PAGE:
Today, the Alive Hospice Blog travels to South Africa with this reflection by Karen Nash, director of Alive Grief Support Services. Karen visited Alive Hospice’s South African sister hospice in 2003. Alive Hospice‚Äôs annual All Things Beaded and Beyond sale is tomorrow, December 2, and proceeds will benefit hospice care in South Africa. By shopping at this sale, Middle Tennesseans can help make a difference half a world away!
|¬†¬†¬†¬†¬† Karen Nash
I had never thought about going to South Africa like so many other people had. They were drawn there by the thrill of being on safari, seeing the astounding wildlife in Kruger National Park, shopping at Victoria Street Market in Durban (a city boasting the largest Indian population outside of India), or viewing the unsurpassed vistas atop Table Mountain which looks out on Cape Town, one of the most beautiful cities in all the world. Those things did not beckon to me like the castles that dot the Rhine in Germany, the breathtaking peaks of the Swiss Alps, the grand palaces in Austria, or the majestic cathedrals throughout all of Europe.
Yet, I did go to South Africa¬†8 years ago in August 2003 when Alive Hospice offered me the chance to visit Hospice in the West, our sister hospice (recently renamed Hospice West Gauteng. I was part of a national delegation of 25 hospice professionals who traveled as a group through South Africa for about 10 days seeing the sites and many different hospices. We then broke off to visit each of our partner hospices for a week before gathering to process our experiences and return home. While there, I saw such amazing personal and collective strength from Hospice in the West staff and their patients. Much like here, I visited patients living in a variety of social settings, but in South Africa resources are slim and the challenges are vast.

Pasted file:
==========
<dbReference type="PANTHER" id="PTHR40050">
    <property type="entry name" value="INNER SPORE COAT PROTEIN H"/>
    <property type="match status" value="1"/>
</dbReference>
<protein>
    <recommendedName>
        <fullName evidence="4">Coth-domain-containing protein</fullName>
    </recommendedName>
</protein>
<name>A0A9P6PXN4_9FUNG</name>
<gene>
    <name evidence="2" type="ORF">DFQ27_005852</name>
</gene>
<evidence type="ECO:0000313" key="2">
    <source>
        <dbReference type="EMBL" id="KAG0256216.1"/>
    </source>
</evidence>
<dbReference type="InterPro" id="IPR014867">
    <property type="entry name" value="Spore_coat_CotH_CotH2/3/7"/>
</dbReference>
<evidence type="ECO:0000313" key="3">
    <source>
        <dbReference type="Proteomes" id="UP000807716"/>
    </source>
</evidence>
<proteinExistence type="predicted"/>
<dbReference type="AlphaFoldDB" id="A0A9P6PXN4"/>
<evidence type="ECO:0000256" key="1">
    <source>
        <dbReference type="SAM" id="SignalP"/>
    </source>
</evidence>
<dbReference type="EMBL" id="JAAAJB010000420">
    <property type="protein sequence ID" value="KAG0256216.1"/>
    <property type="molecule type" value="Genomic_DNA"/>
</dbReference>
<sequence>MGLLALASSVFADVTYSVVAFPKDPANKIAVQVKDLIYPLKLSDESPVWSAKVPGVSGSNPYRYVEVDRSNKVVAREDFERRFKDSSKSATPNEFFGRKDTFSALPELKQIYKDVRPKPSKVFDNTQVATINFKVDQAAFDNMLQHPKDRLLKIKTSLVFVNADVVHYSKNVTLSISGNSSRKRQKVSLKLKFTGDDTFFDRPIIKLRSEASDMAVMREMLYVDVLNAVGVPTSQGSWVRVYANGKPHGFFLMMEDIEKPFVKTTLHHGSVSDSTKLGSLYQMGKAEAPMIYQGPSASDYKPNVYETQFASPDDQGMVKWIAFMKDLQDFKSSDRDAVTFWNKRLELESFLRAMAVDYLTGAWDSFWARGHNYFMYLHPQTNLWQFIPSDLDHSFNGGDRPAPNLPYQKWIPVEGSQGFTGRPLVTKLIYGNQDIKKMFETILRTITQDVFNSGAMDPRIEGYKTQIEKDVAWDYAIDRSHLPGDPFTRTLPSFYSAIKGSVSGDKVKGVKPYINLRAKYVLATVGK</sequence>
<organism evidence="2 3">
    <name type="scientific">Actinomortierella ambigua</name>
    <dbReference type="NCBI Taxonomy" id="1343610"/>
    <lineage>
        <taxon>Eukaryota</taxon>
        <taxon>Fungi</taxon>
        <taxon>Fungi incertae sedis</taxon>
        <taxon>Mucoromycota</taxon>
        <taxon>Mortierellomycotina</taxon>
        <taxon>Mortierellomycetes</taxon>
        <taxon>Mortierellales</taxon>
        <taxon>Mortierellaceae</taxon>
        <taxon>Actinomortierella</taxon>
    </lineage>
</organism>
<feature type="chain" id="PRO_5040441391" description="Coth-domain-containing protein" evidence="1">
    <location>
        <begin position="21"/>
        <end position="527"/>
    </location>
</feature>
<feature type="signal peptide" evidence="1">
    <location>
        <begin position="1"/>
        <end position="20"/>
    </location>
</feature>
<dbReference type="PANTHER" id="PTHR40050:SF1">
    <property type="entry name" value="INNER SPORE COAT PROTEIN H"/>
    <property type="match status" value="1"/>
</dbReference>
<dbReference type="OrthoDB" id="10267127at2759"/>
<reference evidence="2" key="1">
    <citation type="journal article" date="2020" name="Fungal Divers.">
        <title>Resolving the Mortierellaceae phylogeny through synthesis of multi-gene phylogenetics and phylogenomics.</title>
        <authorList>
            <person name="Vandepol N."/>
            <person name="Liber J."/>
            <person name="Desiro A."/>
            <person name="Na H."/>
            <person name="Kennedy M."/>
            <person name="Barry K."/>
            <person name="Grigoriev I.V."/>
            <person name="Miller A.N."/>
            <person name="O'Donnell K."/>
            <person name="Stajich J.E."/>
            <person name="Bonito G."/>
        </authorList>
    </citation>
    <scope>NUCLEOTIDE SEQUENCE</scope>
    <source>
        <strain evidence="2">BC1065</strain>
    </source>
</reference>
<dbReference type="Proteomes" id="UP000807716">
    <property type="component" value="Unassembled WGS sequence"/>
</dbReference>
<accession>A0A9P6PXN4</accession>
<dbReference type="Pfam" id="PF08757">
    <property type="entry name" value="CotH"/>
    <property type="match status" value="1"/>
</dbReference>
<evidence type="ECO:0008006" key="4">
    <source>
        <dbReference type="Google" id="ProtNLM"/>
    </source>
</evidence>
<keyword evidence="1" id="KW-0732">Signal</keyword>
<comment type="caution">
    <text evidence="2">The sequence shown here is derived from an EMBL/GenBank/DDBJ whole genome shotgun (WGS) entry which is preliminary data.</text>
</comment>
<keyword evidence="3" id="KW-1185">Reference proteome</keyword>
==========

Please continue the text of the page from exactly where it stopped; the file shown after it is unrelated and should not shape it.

What I remember most is the grace and spirit of the people and the way South Africa now beckons to me more than any other place I have ever been. I remember my visits with patients in the township areas and the efforts the¬†hospice made to provide individual and group services to them. The townships are large communities where blacks have historically been delegated to live, much like Native American reservations here in our country.
I remember the way the nurses (called “sisters” in South Africa) would rotate the use of one company car the hospice had been able to buy from grant money and I remember how the other “sisters” would borrow or use their own vehicles and pay for their own gas on the days they did not get to use the company car. This was a great financial sacrifice for many of them, beyond what we can imagine.
I remember¬†the old van which had been donated years before and was frequently driven by a volunteer to take a team nurses to see various patients in the township. This was the same van that picked up patients and their families once a week to bring them together for group interaction and a meal with other patients & families who did have transportation.
Age, gender, race, ethnicity, or financial status had no bearing there. I remember a sea of people at the groups¬†– young¬†and old, black¬†and white, well-to-do¬†and poor — all gathered together in the common bond that forms when facing cancer and HIV.
I remember so vividly the significant hardships I observed. As if their diseases weren’t hardship enough, many people in South Africa¬†live in poverty with no electricity or running water.
I remember a¬†patient who lived in a subsidized apartment and relied on¬†the hospice¬†to provide pre-packaged food that amounted to about 5 meals — probably the most food the patient¬†would get from week to week.
Some bear hardships of a different kind: separation from dear family members, but holding out hope that they’ll be reunited.
Eight years later I also remember the hospitality they showed me. I’ll never forget giving candy to¬†the children I encountered, a small way to show them someone they had never met cared about them, too. I anticipated the joy on their faces when I gave it to them.¬†What¬†I didn’t expect was being handed a piece of the candy I gave out because a child thought I should have some, too.¬†I hoped to meet some of the extraordinary people who care for each other¬†under such difficult circumstances, but I didn’t foresee the gratitude they expressed for my visit or the humility I would feel as I was given a homemade jar of fruit.
I remember the scores of children I met in the township areas and my joy being with them in all their energy and youthful exuberance, despite most of them having lost one or both parents to HIV. I remember how touched I was when one of the children gave me a beaded necklace he had made for me of the flag of South Africa.
I treasure this necklace and will be wearing it on December 2 at All Things Beaded and Beyond, our fundraiser for Hospice West Gauteng.¬†I hope I’ll see you there, too.
Karen Nash is director of Alive Grief Support Services, the bereavement support program of Alive Hospice.